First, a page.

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Israel must act now to prevent a coronavirus disaster in Gaza

Gazans used to joke that Israel’s blockade, which keeps out the world, will keep out the coronavirus — wishful thinking, it turned out; the coronavirus has finally come to Gaza. The results may be catastrophic, and Israel has a unique role in assisting current and future patients in Gaza.

After 13 years of blockade imposed by Israel, Gaza’s healthcare system is in a permanent state of crisis. The ongoing separation between East Jerusalem, the West Bank and Gaza by the Israeli authorities prevents healthcare workers, medical goods and patients from freely moving from one area to another. And many essential kinds of medical equipment and drugs are simply unavailable. Certain types of radioiodine treatment are not available in Gaza, nor can cancer patients always leave. These freedom of movement restrictions together with other barriers to health, including lack of drinking water and infrequent supplies of electricity, significantly impact hospitals’ abilities to operate.

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The needs of Gaza’s healthcare system are so great that the last time Physicians for Human Rights — the NGO where both of us authors volunteer — went to Gaza, it brought the most basic disposable medical equipment, such as endoscopic stents, coronary stents and orthopedic prosthetics, so that we could help the local teams carry out regular surgical operations.

The World Health Organization is now rapidly trying to gather funding for the most basic materials needed to deal with a potential outbreak of the epidemic — from antiseptics to IV fluids. Healthcare workers, meanwhile, have raised the alarm about missing masks and protective suits.

At this time, it is unclear how many testing kits for the virus are available, a crucial part of the strategy in identifying those who are infected. This means that the virus may already have widely spread in the population undetected. There are only around 70 intensive care unit beds, which will become the ground zero of the corona outbreak, as compared to Israel’s roughly 300. A field hospital has been built with on-site labs and intensive care units, but only around 40 beds have been added, which will only be able to assist roughly 100 patients.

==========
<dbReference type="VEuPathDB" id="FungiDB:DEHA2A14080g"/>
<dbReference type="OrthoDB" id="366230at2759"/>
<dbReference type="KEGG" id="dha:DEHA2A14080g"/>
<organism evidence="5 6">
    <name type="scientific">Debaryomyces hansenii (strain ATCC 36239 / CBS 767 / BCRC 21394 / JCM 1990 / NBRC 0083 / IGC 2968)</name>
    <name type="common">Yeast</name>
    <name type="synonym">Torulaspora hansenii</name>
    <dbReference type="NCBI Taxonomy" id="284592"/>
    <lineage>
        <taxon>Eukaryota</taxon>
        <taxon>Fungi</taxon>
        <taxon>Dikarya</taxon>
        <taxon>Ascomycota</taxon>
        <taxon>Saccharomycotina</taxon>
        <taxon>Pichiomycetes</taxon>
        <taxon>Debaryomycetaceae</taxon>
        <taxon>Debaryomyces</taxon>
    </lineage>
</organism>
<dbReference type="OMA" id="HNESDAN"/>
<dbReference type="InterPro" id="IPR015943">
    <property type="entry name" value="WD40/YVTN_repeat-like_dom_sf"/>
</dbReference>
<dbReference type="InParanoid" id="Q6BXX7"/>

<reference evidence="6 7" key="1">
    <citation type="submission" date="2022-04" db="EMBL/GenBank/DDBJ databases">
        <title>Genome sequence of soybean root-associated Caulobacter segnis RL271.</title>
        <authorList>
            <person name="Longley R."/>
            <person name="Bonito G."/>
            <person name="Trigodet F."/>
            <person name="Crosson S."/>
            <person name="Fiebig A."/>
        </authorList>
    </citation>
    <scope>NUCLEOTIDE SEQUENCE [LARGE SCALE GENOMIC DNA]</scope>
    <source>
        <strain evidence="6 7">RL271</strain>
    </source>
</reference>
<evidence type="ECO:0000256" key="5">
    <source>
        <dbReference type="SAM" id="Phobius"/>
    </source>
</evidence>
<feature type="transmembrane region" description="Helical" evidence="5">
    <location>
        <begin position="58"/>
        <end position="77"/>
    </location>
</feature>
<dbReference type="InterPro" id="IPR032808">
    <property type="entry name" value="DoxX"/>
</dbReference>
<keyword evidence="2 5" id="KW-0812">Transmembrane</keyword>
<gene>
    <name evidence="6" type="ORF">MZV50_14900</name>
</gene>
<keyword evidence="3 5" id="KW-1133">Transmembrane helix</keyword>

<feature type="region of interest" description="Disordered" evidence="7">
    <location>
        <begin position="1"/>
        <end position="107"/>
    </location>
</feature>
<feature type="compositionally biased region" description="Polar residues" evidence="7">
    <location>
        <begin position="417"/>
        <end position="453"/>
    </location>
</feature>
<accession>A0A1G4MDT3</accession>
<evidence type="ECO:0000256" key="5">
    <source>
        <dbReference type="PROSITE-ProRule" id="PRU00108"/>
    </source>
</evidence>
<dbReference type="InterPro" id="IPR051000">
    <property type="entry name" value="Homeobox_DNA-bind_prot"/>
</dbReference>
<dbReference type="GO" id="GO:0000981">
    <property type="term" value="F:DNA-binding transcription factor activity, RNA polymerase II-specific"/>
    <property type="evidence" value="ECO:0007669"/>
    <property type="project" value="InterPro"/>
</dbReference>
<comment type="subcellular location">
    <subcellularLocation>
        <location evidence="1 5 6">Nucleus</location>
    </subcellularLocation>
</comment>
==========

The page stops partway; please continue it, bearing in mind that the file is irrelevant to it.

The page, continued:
Coronavirus is coming. There are already two patients in Gaza. In addition, there are over 2,700 Gazans in home isolation and more than 1,270 quarantined in 20 specially-prepared isolation units, which were converted from local schools and hotels. Those returning to Gaza through Erez and Rafah are checked by medical staff and then sent to these units for a 14-day period, while those who arrived in Gaza before the 15th of March are in home isolation.

But Gaza’s high population density, with nearly two million people in 360 square meters, combined with the fact that nearly 40% of the population lives in poverty, means that it is unclear how strictly people will be able to abide by isolation regulations. A vendor on a subsistence salary is now put in an impossible situation and must choose between potentially infecting tens of people or ensuring that his family has enough to eat for the next few days.

And then there are Gaza’s patients, those who do not have COVID-19, but have cancer, or cardiac problems or are orthopedic patients. These patients can find no treatment in the Strip under normal conditions and must leave to get medical care. In 2018, according to the WHO, 9,644 requested to leave the Strip via Israel to hospitals in East Jerusalem, Israel and elsewhere. Only 61% received a medical exit permit from the Israeli authorities.

Those who did not receive a medical exit permit were left to either reapply with the hope that the authorities’ decisions would be reversed, or accept their fate in Gaza. COVID-19 has tightened these restrictions, with both the Israeli authorities, the PA and Hamas preferring that patients do not leave, except for in urgent cases — a feeling held by the patients as well.

The Israeli authorities, who are largely responsible for the current medical crisis in Gaza, should, together with Hamas and the Palestinian Authority, come up with alternative solutions for Gazan patients at such a time. It seems that all three parties are currently in dialogue about the threat of coronavirus, but it is unclear what will actually happen once there is an outbreak in the Strip.

To ensure that Gaza’s so called “regular” patients, including cancer and cardiac patients, are able to receive any treatment at all, Israel must immediately reverse its current position and allow in the medical materials, equipment and medication it has until now prevented from entering the Strip. Israel must also step up and provide assistance for Gaza’s health needs, just as it has, until now, presided over the deterioration of the healthcare system. Indeed, the Geneva Convention clearly states that an occupier — which Israel effectively is — must take “prophylactic and preventive measures necessary to combat the spread of contagious diseases and epidemics.”

Meanwhile, the Israeli medical community, people like us, must be loud and clear about the value of Palestinian lives and the need for all of us to pitch in. Just as coronavirus works independent of one’s ideology and political grounds, so should we.

Dr. Mohammad Awawde is a Palestinian-Israeli and the head of the nephrology department at the Holy Family Hospital of Nazareth. He has been to Gaza several times on medical delegations to train local doctors.

Professor Zvi Bentwich is an Israeli Jew who heads Ben-Gurion University of the Negev’s Center for Emerging Diseases, Tropical Diseases and AIDS.

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